How to build an AR-15 without a parts kit

Source: Flickr via zoomzoom

Source: Flickr via zoomzoom

As of the writing of this article, AR-15 rifle and accessories shoppers are starting to see a little relief in the market. Everything from ammo to charging handles are starting to trickle in, but it often still seems the part you need to complete your AR lower is out of stock. In my case, my naked stripped Anderson Manufacturing Lower receiver had sat far too long in the Liberty Safe waiting for me to find all the right parts to get it into action. Instead of chasing parts, I decided to place an order for a lower parts kit with Barnes Precision and patiently wait. But then I had an idea: could I salvage enough equivalent parts from a hardware store to get a minimally featured AR lower up and running? What parts would I absolutely need, and what could be omitted?

Optional AR parts

Because the AR platform has parts that require other parts that require other parts, the idea was to pair down the AR function list for the lower to what was really required to feed and cycle rounds. This means the bolt latch could be omitted, and that alone translates into four less parts (latch, bolt latch detent, spring, and pin) that I need to scrounge for during a time of desolate parts availability. Same goes for the safety selector. By going to an old “the trigger is the safety” design, I drop three more parts plus the need to have a grip and grip screw to hold in the detent required for the safety selector switch.

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With that, I even nixed the grip because I didn’t have one, but the right machine screw and a dowel rod would have worked for a makeshift grip. The recoil of even the .223 round is so minimal that you can take the full recoil at the shoulder via the buttstock and the back of the receiver gives you enough grip to pull the trigger effectively.

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Required parts

Obviously the trigger group is required, and I had a complete JP Rifles trigger unit to drop in. You do need two .245” takedown pins, which I have found damn near freaking impossible to find. In this case, two modified ¼”x2” Clevis pins and spring pins from the hardware store worked for a sum total of $3.

The Clevis pints are the perfect diameter, and the only thing that keeps them from fitting is the deformation caused by the holes in the pin. A little minor file-work and a spin in the drill with some very fine sandpaper makes them drop-in replacements for the front and rear takedown pins. I also chopped mine and cut them down to the right length with my Proxxon Mini-Lathe, but that’s optional extra credit type work and not required.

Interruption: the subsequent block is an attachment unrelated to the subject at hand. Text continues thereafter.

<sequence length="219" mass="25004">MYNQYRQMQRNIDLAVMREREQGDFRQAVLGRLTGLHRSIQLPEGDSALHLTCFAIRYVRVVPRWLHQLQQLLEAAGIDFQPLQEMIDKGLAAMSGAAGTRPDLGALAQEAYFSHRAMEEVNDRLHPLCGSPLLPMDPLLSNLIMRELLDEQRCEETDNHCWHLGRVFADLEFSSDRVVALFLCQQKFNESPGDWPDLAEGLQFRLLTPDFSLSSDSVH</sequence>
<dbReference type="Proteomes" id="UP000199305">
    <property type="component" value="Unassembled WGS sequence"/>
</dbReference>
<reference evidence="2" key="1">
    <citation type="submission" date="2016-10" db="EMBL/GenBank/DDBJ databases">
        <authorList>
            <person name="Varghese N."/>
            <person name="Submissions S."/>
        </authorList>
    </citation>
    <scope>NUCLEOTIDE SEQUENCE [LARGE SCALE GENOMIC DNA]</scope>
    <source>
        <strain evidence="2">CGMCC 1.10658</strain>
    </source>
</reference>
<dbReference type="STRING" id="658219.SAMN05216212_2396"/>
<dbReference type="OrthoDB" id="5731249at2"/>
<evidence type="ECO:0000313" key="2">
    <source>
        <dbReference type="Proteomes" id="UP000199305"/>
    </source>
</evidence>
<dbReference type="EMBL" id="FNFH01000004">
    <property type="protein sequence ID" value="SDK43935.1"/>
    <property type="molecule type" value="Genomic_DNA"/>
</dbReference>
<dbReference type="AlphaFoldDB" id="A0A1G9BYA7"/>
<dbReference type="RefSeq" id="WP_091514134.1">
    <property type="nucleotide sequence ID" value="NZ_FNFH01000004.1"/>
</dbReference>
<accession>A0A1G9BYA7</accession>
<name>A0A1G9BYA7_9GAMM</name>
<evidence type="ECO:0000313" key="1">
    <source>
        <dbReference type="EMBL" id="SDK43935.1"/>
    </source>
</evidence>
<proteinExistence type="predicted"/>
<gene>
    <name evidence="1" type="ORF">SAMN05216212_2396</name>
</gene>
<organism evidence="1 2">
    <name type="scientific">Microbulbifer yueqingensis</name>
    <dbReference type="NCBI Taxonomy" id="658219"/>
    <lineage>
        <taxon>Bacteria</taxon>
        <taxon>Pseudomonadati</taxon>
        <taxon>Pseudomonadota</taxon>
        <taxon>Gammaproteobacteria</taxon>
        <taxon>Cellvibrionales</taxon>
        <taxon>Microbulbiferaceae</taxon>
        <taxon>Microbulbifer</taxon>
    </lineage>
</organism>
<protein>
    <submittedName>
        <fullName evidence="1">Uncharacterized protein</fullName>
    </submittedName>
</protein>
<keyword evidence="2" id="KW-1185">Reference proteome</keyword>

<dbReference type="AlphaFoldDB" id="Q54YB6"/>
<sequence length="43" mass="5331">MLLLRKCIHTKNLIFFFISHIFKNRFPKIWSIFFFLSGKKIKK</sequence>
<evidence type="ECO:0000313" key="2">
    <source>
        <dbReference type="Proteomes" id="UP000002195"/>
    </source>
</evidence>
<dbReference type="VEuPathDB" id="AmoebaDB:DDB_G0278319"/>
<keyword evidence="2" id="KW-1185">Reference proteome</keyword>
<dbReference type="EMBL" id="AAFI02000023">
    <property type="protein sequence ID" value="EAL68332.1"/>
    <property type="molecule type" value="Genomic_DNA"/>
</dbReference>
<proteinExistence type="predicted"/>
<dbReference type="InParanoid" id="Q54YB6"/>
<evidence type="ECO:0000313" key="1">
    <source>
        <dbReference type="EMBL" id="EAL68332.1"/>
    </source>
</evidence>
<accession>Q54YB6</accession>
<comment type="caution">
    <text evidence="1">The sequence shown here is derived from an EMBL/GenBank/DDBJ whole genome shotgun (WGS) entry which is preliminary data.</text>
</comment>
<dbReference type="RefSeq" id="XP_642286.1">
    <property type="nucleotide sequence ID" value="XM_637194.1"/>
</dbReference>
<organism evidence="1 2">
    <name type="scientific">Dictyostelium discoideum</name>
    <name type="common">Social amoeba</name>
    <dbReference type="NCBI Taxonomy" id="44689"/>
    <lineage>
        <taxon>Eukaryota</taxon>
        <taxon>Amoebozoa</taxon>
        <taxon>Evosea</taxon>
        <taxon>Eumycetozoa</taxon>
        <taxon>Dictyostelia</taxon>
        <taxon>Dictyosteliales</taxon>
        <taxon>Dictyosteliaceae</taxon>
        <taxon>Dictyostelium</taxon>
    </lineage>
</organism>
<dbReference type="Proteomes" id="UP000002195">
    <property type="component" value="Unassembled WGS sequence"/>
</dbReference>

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Although duct taping a magazine in place would have certainly worked, I took a bit more elegant approach that required only a touch of fabrication. I used a 3/16”x1.5” bolt with two nuts to hold a latch I made from 1/8” aluminum scrap I had in the shop. You could screw it down as a permanent fixed magazine, or loosen it up and add a 1.25”Lx1/4”w wide spring to provide full functional capabilities that work just like the real deal. I was actually pretty proud of this little part when I was done, as it worked perfectly on both the .22LR Black Dog and .223 Troy mags tested.

Although all the above omissions will still support .223 round cycling, I decided to go one step further with a .22LR ATI upper which does not even require a buffer tube, buffer, spring, castle nut, and stock. Instead, I found a wood Charbroil grill handle (dowel rod) in my shop that I was able to thread into the receiver and attach a broken Mako buttstock with two wood screws.

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Function testing

It’s a testament to the AR design that after 300-rounds downrange of .22LR and I did not have one issue aside from a few issues with the ATI upper I have come to expect. Even after a swapping out the dowel rod stock for a real buffer tube assembly, I had no issues at all, with the exception that the bolt does not hold back after the last shot, a little hot gas pops out of the bolt latch void, and you need to be darn sure that “safe” means properly clearing the weapon. Amazingly, only a couple of bucks of hardware parts can put an AR into commission as a reliable and operable AR, but it will not win any beauty awards. In the end you only have to have a complete buffer tube and trigger assembly to make an AR work with only parts from the hardware store.

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Final thoughts

This was a fun experiment that demonstrated how versatile, durable, and field serviceable the AR-15 can be. With the exception of the cost of the JP Trigger, buffer assembly, and broken Mako buttstock, the lower parts cost from the hardware store was less than $5 to deliver a .223-capable AR. If you can find a dedicated .22LR upper or a drop in .22LR conversion kit, a complete buffer tube assembly is not even needed.

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The kicker to this entire story was that I found my AR lower parts kit shipment on my front doorstep the day after I tested this hacked together AR. I guess I didn’t have to wait that long after all.

Disclaimer

This experiment was for my personally use and education. Obviously this is for informational purposes only and is not recommended by… well anyone. An AR-15 is designed to operate with the proper parts with the safety and other properly specced parts attached. Use this information strictly at your own risk.

Sources

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By Major Pandemic – Is the editor at large of MajorPandemic.com which features hundreds of deep product reviews. No my name is not Pandemic, nor am I a Major, I am but a mortal being, using my freedom,… [Learn More]


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